Cellulose component of the biomass substrate remaining, g/L

F

Feed reactor stream, L/h

So

Initial cellulose component of the biomass substrate, g/L

G

Glucose concentration, g/L

V

Reaction volume, L

Go

Initial glucose concentration, g/L

W

Residual flow, L/h

k

Hydrolysis rate constant, g/L

x

Fractional reactor cellulose conversion, dimensionless

kc

Rate constant for hydrolysis of cellobiose to glucose, g/(Uxh)

X

Cell concentration, g/L

kG

Monod constant, g/L

Xo

Initial cell concentration, g/L

kC/G

Inhibition of cellobiose hydrolysis

by glucose, g/L

Yx/g

Cell yield per substrate consumed, dimensionless

kS/C

Inhibition of cellulose hydrolysis by cellobiose, g/L

yp/g

Ethanol yield per substrate consumed, dimensionless

kS/P

Inhibition of cellulose hydrolysis by ethanol, g/L

a

Separation factor in pervaporation

Ks

Adsorption constant for cellulosic

4s

Specific capacity of cellulosic

fraction of biomass, L/U

component for cellulose, U/g

Km

subindex

Adsorption constant for p-glucosidase for cellobiose, g/L

Emax

Maximum cell growth rate, 1/h

i

Any of the substances involved in the fermentation

0

P

Initial concentration in batch processes or feed concentration in continuous processes Product (ethanol)

Source: Adapted from South, C. R., D. A.L. Hogsett, and L. R. Lynd. 1995. Enzyme and Microbial Technology 17:797-803.

FIGURE 9.5 Behavior of batch SSF process for ethanol production from cellulose.

The results for batch SSF process can be seen in Figure 9.5. The final cellu­lose concentration was 28.6 g/L and the ethanol concentration reached at the end of fermentation was 17.5 g/L. The amounts of cellobiose and glucose when the cultivation was finished were near zero, which shows the efficiency of the com­bined process and the neutralization of the inhibitory effects of glucose on cel — lulases. In the case of the SHF process, the accumulating glucose in the medium during cellulose saccharification leads to reduced conversion of cellulose and hydrolyzates with lower concentrations of fermentable sugars. In contrast, dur­ing the SSF process, the accumulation of ethanol in the medium can inhibit the growth rate and, therefore, the ethanol production rate according to the kinetic expressions on which the model was based. The productivity attained by the batch SSF process was 0.292 g/(L x h) and the ethanol yield was 0.454 g/g, cal­culated at 48 h of cultivation.

For solving the model of an SSF process in a CSTR, the mass balance for each of the i substances involved in the process (cellulose, cellobiose, biomass, glucose, and ethanol) was considered according to following equation:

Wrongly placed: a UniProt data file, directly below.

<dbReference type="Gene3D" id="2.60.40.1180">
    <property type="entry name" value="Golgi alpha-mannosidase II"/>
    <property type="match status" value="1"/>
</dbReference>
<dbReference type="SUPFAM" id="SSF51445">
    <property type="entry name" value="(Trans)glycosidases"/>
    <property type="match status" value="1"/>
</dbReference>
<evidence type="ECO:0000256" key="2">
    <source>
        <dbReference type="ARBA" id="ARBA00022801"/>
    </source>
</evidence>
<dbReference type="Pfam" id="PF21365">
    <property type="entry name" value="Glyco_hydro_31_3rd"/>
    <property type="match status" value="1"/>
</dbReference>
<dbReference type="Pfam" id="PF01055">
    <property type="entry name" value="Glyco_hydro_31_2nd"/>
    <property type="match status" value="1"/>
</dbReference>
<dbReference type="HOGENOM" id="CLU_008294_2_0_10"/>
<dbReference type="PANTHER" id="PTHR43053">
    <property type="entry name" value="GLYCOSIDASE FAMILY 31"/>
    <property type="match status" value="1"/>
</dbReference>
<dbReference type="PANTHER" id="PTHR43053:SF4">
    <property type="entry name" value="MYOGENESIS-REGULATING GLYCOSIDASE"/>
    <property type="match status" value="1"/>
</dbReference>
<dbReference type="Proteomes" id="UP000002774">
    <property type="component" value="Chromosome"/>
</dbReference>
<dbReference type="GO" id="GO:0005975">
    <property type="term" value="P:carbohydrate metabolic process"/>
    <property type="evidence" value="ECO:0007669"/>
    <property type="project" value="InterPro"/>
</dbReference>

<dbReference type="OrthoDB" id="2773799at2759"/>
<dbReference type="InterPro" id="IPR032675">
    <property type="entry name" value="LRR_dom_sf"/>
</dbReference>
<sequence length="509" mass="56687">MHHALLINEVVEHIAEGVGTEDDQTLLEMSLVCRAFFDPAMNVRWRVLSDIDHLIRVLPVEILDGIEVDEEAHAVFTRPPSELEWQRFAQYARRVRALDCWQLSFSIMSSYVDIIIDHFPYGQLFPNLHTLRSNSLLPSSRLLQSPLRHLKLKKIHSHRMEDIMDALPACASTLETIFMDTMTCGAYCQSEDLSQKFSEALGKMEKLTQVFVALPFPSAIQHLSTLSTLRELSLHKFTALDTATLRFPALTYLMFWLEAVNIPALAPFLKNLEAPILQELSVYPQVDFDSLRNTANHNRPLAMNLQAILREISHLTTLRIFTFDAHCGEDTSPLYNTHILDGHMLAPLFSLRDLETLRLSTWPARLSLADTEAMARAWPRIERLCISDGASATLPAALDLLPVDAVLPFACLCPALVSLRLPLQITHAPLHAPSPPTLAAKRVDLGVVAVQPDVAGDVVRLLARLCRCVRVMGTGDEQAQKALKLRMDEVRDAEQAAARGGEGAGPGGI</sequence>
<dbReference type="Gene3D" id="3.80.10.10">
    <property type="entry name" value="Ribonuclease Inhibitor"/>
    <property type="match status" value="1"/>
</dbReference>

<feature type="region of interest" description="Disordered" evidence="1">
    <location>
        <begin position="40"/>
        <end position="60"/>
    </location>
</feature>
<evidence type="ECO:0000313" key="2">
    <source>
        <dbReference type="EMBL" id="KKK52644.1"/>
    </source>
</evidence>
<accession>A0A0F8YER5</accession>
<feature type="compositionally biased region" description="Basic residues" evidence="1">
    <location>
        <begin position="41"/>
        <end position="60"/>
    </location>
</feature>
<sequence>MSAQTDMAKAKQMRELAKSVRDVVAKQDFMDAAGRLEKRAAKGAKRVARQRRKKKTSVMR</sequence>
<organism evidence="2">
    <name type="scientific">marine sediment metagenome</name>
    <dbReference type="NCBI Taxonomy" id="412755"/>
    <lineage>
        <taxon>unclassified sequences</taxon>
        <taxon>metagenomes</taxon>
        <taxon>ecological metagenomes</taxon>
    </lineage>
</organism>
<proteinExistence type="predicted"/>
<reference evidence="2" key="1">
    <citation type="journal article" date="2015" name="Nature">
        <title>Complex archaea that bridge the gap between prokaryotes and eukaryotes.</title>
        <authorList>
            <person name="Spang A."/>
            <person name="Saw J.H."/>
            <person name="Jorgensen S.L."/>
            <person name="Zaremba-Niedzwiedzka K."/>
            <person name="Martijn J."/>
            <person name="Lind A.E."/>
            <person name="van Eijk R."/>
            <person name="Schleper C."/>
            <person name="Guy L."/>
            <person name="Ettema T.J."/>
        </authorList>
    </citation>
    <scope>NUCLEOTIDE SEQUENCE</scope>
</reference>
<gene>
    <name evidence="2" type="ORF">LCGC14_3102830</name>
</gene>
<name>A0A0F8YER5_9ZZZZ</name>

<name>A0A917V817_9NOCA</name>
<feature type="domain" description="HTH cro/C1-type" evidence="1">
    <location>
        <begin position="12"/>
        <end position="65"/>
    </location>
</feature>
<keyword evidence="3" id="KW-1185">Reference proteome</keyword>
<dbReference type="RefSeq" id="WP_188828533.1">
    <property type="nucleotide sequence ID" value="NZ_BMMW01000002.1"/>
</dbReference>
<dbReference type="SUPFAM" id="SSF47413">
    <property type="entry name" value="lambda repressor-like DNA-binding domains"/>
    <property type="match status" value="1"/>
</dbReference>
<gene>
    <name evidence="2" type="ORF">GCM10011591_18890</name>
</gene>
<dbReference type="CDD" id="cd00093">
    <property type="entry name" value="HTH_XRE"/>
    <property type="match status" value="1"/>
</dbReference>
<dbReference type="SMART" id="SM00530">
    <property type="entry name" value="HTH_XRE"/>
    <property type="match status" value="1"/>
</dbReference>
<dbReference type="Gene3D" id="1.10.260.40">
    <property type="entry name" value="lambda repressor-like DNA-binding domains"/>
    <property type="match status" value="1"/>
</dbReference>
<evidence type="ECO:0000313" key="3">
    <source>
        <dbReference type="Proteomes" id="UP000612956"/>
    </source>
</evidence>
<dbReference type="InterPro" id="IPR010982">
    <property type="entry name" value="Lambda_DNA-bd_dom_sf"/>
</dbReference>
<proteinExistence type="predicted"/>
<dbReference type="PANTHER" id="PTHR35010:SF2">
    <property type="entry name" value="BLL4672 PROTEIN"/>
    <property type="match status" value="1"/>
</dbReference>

Подпись: (9.7)

image152

FCi0 — WCi + Vrt = 0

Taking into consideration that Equations (9.1) through (9.5) describe the forma­tion or consumption rate of each component, a system of five nonlinear algebraic equations with five unknowns was obtained by applying equation (9.7). For solving this system, the Newton-Raphson algorithm was used with the same initial con­centrations used for the SSF process in batch regime. Equation (9.1) includes a term for cellulose conversion (x) that in the original paper of South et al. (1995) is a func­tion of mean residence time of particulate matter of cellulose. In this case study, the conversion was set to a value of 0.70 with the use of a CSTR for carrying out both transformations (cellulose hydrolysis and ethanol fermentation) and, therefore, assuming an intensive mixing of the reaction volume.

The results obtained for continuous SSF process with a mean residence time of 72 h showed that the cellulose had a more complete conversion and that the ethanol was produced in higher amounts. The concentrations of cellulose and ethanol in the outlet stream were 10.7 and 24.9 g/L, respectively. The biomass concentration in the exiting stream was 5.6 g/L, which is comparable with that of the corresponding batch process. The concentrations of the other involved components in the effluent of the fermenter were near zero, demonstrating the good performance of the SSF process. In this case, the concentration of cellulose in the feed stream was 60 g/L. The productivity attained by the continuous SSF process was 0.345 g/(L x h) and the ethanol yield was 0.506 g/g showing favorable performance indexes related to the batch SSF process.